As in last week’s domestic shooting stories (recapped above), some will say that Sunday’s shooter “snapped,” but once again — all together now — virtually nobody “snaps.” Details about the shooter are few and far between at this hour, but I can already virtually guarantee you that fellow soldiers will have expressed concerns about his deteriorating condition in the months leading up to Sunday (i.e. there will be some fellow soldiers who heard what was done and knew instantly who did it). It’s possible that the stress of going off-base into commercial and residential areas of Afghanistan day after day, never knowing friend from foe until bullets started flying or things started exploding, overcame his ability and/or willingness to make the friend/foe distinction. But if it did, it probably did so gradually, not in the blink of an eye.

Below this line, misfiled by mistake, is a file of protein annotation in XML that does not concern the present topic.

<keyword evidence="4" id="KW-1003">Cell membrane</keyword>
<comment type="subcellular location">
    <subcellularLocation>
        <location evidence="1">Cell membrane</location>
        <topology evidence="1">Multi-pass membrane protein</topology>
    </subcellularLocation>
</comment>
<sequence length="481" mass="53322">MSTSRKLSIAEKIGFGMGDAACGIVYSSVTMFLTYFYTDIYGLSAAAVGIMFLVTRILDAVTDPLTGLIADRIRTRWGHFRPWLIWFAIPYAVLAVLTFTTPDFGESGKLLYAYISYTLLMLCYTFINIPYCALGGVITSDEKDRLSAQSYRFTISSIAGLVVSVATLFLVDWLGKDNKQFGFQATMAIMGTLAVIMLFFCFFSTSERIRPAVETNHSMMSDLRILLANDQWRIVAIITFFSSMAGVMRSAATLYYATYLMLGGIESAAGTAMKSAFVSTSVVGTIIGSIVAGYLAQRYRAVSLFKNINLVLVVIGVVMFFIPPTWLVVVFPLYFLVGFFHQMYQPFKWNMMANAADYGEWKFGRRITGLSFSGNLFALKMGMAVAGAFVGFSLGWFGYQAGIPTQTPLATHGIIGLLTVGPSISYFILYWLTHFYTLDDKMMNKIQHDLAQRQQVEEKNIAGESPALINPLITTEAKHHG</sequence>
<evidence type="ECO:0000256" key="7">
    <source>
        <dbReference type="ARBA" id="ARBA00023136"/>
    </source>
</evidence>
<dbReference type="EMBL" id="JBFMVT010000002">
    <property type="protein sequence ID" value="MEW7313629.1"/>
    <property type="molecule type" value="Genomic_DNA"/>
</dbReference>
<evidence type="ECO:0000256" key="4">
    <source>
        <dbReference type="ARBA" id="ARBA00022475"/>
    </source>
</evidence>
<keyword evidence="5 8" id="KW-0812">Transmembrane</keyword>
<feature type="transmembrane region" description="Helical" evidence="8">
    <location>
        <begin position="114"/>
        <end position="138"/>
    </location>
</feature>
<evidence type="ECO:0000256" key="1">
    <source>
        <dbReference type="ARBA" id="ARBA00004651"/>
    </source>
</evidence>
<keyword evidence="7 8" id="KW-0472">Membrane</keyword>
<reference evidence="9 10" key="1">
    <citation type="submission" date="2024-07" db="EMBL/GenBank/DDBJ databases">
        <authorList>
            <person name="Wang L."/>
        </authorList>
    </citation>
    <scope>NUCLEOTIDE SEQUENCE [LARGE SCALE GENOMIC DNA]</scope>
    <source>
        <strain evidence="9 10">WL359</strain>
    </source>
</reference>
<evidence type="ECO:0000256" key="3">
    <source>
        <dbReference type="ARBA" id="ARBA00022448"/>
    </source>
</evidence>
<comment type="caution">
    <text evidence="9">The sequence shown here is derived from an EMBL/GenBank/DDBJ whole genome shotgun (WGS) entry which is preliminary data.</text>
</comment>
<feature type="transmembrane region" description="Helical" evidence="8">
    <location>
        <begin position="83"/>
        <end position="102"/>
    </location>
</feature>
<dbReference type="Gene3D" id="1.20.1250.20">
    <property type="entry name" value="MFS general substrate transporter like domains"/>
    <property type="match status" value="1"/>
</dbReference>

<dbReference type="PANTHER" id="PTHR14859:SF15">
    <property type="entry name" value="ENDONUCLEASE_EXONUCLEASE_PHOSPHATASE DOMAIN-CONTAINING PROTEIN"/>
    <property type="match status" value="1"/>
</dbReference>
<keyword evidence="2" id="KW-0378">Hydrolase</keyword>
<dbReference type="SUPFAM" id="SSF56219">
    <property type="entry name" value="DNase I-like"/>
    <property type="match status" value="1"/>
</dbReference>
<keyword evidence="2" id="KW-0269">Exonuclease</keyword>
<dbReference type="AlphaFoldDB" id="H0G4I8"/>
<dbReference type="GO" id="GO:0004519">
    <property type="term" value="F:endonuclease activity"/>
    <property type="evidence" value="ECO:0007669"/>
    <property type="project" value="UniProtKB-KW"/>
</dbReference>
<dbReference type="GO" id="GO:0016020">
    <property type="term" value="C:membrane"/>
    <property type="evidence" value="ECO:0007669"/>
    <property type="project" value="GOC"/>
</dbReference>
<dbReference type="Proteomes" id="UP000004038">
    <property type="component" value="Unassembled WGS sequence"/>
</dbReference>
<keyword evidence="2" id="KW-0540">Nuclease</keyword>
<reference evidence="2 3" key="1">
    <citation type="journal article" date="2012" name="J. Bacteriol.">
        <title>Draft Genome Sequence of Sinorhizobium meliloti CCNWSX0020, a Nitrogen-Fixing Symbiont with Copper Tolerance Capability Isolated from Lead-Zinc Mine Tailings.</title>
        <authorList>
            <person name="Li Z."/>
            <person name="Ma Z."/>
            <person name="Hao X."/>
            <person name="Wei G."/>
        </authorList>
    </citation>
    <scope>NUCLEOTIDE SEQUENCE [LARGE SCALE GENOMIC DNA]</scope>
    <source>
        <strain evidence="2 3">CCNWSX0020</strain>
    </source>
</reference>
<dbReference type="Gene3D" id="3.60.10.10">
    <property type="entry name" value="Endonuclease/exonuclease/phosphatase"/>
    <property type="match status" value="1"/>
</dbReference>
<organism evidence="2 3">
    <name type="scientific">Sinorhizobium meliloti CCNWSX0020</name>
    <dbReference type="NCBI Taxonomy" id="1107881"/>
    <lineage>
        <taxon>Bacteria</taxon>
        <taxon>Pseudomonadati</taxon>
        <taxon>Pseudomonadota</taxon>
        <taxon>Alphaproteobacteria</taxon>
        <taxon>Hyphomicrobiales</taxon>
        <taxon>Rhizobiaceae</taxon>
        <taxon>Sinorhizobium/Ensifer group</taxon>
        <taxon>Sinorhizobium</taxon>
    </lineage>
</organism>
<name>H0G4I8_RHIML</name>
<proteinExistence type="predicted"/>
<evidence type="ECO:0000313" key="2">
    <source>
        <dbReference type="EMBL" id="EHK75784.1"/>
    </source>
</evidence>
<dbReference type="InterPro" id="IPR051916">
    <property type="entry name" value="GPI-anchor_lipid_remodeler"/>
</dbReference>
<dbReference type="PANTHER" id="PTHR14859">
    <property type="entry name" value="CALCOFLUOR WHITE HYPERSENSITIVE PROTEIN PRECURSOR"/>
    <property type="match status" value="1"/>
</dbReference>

I can tell you first-hand that the U.S. military needs improvement in identifying mentally-unhealthy recruits, soldiers, and veterans (as well as recruits and soldiers with propensities for gratuitous violence). The latest research shows that suicides among soldiers who’ve served in Iraq and Afghanistan are up dramatically. That’s, in part, a reflection of the military and the V.A. not effectively screening recruits, soldiers, and veterans for mental-health problems and meeting their mental-health needs as they reintegrate into domestic life after serving their country.
It starts at recruitment. I recall one soldier who had a rather pronounced Autism-spectrum disorder that probably could’ve been identified by a high-school kid with an hour’s worth of training. Nevertheless, a recruiter had processed this guy into the U.S. military, and he had been deployed to the Middle East despite persistent difficulties adapting to military life from day one. Then one day, his fellow soldiers, some of whom had tried unsuccessfully to bully him into line, found him with the barrel of an M-16 rifle in his mouth trying to figure out how to depress the trigger to commit suicide. That’s when he was finally discharged and sent home, whereupon he was declared ineligible for rehabilitative services through the V.A. due to his short length of “service.”